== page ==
Facility Rules and Policies
All public use recreational activities on Hart Mountain National Antelope Refuge are regulated to protect wildlife, this differs from regulations on other public lands. While managed to protect wildlife and maintain the rugged, remote, and undeveloped character of the Refuge, a wide variety of opportunities are available for visitors to experience and explore. As a visitor, it is your responsibility to understand and follow the rules and regulations to protect wildlife and to ensure your own safety. Be safe. Be prepared. Be responsible!
Wildlife Observation & Photography are the most popular recreation activities on the Refuge. To avoid disturbing Greater sage-grouse during their mating season, you must have a Refuge Special Use Permit and follow special rules when viewing or photographing sage-grouse from March 1 until June 1.
Hunting for some big game, waterfowl, and upland bird species is permitted in accordance with state and federal regulations. All hunting is strictly prohibited within 3 miles of the Refuge Headquarters. Hunting within the Refuge may be more restrictive than state regulations. Consult all refuge regulations and state regulations prior to hunting on the Refuge.
All other wildlife is protected.
Fishing is allowed only in Rock Creek, Guano Creek, and Warner Pond. Check current Oregon state regulations for seasons, limits and other requirements
Vehicles (both motorized and nonmotorized) are allowed only on designated Open Routes. Roads are open as indicated by road signs, refuge maps, or other information subject to weather and road conditions and for resource/habitat protection.
Vehicle use off-road is prohibited. You may pull off the road one vehicle length, subject to seasonal fire danger restrictions.
Camping is permitted year-round for up to 14 days only in designated campgrounds, please check website for seasonal closures. Camping is not allowed on roads or pull-off areas.
If you would rather enjoy more remote areas of the Refuge, camping is also permitted with a backcountry permit. Backcountry camping requires campers to be at least 1/2 mile from any road, 1/2 mile from their vehicle, and 50 feet from a water source. No fires area allowed when backcountry camping.
Camping is free and is on a first come, first serve basis.
Campfires are permitted only in designated firerings where provided. The use of campfires may be further restricted during periods of increased fire danger – check for campfire restrictions posted at the Refuge Headquarters or at the campground. Bring your own firewood because collecting firewood within the Refuge is prohibited.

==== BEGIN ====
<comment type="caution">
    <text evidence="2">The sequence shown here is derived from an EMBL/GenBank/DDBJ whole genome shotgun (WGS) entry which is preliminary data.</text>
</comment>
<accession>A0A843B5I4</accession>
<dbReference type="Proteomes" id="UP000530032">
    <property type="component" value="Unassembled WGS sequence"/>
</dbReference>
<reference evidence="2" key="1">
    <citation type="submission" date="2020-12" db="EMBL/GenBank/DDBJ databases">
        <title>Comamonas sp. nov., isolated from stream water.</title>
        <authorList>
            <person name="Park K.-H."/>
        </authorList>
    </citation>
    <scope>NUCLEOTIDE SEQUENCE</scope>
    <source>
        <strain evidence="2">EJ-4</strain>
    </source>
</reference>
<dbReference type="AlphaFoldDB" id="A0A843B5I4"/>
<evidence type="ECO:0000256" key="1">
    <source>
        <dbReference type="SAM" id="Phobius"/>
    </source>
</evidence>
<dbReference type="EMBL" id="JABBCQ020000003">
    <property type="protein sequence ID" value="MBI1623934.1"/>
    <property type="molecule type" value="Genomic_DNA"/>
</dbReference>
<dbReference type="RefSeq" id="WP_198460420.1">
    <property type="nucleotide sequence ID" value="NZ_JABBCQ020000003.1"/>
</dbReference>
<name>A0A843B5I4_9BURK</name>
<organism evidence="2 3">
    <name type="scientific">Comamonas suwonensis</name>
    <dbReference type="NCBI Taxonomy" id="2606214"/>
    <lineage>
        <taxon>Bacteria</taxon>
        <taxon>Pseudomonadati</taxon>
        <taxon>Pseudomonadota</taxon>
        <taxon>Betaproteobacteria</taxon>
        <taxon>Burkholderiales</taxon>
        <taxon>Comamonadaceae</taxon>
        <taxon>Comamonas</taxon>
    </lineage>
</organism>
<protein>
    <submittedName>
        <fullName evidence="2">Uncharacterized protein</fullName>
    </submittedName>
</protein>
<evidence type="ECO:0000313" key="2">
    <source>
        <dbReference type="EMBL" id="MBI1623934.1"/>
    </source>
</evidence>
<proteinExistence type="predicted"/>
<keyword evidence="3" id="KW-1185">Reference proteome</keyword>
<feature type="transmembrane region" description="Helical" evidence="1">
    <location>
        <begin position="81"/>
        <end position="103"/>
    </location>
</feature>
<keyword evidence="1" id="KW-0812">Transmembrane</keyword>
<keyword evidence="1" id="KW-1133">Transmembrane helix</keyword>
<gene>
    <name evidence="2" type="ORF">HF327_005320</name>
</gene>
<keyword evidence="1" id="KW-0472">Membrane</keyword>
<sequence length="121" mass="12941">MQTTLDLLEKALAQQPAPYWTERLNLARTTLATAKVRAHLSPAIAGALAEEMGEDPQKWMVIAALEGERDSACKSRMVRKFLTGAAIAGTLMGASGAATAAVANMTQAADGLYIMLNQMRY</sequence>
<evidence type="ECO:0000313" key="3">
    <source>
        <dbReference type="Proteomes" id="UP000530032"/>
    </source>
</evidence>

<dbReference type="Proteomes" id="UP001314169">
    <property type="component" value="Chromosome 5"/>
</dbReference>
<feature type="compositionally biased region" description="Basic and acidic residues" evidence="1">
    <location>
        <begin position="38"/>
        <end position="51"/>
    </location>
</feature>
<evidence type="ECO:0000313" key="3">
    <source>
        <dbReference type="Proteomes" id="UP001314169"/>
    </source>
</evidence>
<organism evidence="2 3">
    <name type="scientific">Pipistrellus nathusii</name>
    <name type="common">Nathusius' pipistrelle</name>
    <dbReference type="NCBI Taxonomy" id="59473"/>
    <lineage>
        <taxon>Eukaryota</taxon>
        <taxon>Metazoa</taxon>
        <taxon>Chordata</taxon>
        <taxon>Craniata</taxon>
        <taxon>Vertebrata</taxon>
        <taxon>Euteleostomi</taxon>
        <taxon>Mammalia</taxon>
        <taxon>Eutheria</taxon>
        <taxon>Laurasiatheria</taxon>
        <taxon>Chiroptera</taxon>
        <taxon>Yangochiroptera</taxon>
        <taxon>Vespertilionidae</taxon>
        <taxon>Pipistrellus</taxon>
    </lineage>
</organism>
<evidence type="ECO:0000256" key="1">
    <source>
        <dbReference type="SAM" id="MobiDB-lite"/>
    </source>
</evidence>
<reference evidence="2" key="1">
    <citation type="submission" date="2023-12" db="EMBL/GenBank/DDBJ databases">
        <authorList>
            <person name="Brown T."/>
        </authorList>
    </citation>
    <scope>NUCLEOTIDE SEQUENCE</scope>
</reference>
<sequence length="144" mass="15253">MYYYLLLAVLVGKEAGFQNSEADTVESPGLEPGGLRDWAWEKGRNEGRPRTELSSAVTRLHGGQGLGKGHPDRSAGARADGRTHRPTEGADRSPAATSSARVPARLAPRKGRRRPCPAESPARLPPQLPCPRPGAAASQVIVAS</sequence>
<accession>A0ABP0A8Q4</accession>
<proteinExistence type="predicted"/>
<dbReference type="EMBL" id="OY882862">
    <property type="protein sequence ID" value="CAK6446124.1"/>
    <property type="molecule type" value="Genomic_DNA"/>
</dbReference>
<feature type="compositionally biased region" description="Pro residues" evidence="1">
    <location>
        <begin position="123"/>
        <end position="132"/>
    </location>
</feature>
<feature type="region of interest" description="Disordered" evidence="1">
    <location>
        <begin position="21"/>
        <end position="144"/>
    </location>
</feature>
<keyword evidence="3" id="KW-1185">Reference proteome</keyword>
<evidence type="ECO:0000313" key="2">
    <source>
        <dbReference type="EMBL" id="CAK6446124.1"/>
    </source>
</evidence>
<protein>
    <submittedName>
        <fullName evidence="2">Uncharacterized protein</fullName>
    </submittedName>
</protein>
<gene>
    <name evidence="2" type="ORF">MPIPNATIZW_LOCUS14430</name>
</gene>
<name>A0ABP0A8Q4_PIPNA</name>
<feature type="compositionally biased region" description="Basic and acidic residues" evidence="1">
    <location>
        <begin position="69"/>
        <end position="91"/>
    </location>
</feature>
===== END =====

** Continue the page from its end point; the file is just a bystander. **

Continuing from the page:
Pets must be leashed or confined, except dogs used for bird hunting. Hunting dogs must be kept under the immediate control of their handlers at all times.
Firearms and their possession within the Refuge is allowed in accordance with Oregon state law. The discharge of any firearm and the possession or use of weapons other than firearms, except as allowed for purposes of legal hunting, is prohibited.
Searching for, collecting removing, disturbing, digging, or cutting resources such as artifacts, arrowheads, petroglyphs, trees and other plants is strictly prohibited. Observe and enjoy refuge resources in place.
Surface collection of up to seven (7) pounds of rock per person per day is allowed. Disturbing the ground or using tools or equipment as well as the collecting of arrowheads, stone tools, or any other type of artifact is strictly prohibited.
On National Wildlife Refuges wildlife comes first. Refuges are not managed for multiple uses like other public lands managed by the U.S. Forest Service and Bureau of Land Management.
Some commercial, recreational and research activities are allowed on National Wildlife Refuges only with a special use permit and are subject to specific conditions and fees. This permit requirement is meant to ensure that all activities are compatible with the refuge’s Congressionally mandated wildlife conservation goals.
At Hart Mountain National Antelope Refuge, a special use permit is required for most commercial activities as well as some non-commercial activities such as research, inventory and monitoring, and photographing sage-grouse from March 1- June 1. Other activities may also require a permit. Contact the Refuge or visit Special Use Permits to learn more.